December drew a frigid end of the season for a USC football team that was already getting cold.
With a tie for second place in the Pac-10 and possible bid to the Holiday Bowl on the line, USC intended to send its seniors out on top after a trying year. But on a gloomy day in front of a sparse Coliseum crowd, the Trojans closed their year on an icy note.
Arizona sank USC, 21-17, on the heels of a long pass to wide receiver Juron Criner, who fought off a defender into the end zone after hauling in the catch on the sideline. With three minutes remaining after the score, USC could not get a first down on the following drive and watched helplessly as quarterback Matt Barkley was sacked on the final play of the game.
The loss brought a bitter close to a season that many players called disappointing and frustrating.
“It feels so different where we have been and what we have done,” USC coach Pete Carroll said. “It never really kicked in like we wanted to.
USC’s offense languished for most of the day, generating only 282 yards against the Wildcats. Barkley completed 20 of his 37 passes for 144 yards and a touchdown against one interception. Running back Allen Bradford tied the game in the third-quarter on a 5-yard touchdown run and finished with 66 yards.
Despite showing flashes of promise, the Trojans’ attack was plagued by inconsistency.
“We have to put a complete game together and that’s on me,” said USC quarterbacks coach and playcaller Jeremy Bates.
But Carroll said USC’s ongoing offensive woes were not to blame for the loss.
“It was a day for the defense to win the football game and they didn’t get that done,” Carroll said.
The Wildcats controlled the ball for most of the first half, converting several third-downs and keeping USC’s offense off the field. Nick Foles plunged into the endzone on a quarterback keeper to give Arizona a 14-7 lead at the half.
But Arizona struggled to generate offense after the break.
“We broke down a little bit and didn’t execute,” Arizona coach Mike Stoops said.
The Wildcats got the big play they needed, though, on the 36-yard dart to Criner that proved to be the difference.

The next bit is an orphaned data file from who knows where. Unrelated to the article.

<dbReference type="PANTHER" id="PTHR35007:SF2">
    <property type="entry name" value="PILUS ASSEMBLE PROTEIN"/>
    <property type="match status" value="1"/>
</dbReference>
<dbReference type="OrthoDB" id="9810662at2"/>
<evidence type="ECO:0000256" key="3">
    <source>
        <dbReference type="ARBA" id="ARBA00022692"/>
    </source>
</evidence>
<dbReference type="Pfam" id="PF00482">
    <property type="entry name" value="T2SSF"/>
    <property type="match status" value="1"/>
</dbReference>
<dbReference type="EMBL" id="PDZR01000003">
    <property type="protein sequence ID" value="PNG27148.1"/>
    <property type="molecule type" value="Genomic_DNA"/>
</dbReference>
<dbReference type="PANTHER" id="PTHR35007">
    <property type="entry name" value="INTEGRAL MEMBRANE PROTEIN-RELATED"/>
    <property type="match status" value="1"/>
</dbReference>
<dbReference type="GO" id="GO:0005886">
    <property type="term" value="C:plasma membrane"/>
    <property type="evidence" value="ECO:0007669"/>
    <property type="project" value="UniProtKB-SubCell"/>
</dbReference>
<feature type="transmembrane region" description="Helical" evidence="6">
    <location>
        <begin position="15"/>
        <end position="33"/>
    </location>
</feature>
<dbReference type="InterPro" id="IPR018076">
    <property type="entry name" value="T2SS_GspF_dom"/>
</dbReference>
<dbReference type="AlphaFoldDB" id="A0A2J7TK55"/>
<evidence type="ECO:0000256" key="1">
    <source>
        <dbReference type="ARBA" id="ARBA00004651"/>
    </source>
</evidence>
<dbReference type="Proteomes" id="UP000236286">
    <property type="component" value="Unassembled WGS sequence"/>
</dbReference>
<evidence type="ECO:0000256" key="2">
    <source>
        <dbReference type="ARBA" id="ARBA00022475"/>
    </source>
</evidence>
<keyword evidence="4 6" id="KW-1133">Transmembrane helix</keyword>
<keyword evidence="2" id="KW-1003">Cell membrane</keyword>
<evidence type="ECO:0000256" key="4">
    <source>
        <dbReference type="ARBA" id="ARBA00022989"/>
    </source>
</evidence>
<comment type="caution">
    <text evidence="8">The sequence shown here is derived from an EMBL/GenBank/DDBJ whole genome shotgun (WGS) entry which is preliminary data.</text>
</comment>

“They were in press coverage. If people try to press us, we try to hit fades,” Stoops said. “He put the ball where it needed to be.
With a long break before the team’s yet-to-be-announced bowl game, several players were stewed on the unsatisfying finish. But some players refused to be bitter about the loss.
“I can’t hang my head because I’ve been blessed with everything I’ve been able to do here,” said senior safety Taylor Mays, playing his final game in the Coliseum.
Said fellow senior safety Will Harris: “It’s just been an emotional and frustrating year, but we dealt with it the best we could.”
The Trojans’ fourth in-conference defeat marked a high for Carroll in his time at USC. After a long run of dominant play at home, the Trojans have now lost two of their last three games at the Coliseum.
“It’s one of those things you grow up dreaming about, beating USC here,” Foles said.
The loss sent the Trojans tumbling down the Pac-10 standings and pecking order for bowls. The Poinsettia Bowl is now USC’s most likely destination, according to a USC spokesman, although the Las Vegas Bowl and Emerald Bowl remained options following the game.
The years of playing in the Rose Bowl and for Pac-10 championships appeared to be distant memories for several players.
“That’s why guys come here, to have that opportunity,” said senior guard Jeff Byers, who played his final home game in a six-year career. “You have to remember and take advantage of that on every play because you never know when it’s over or when you’re going to get another shot.”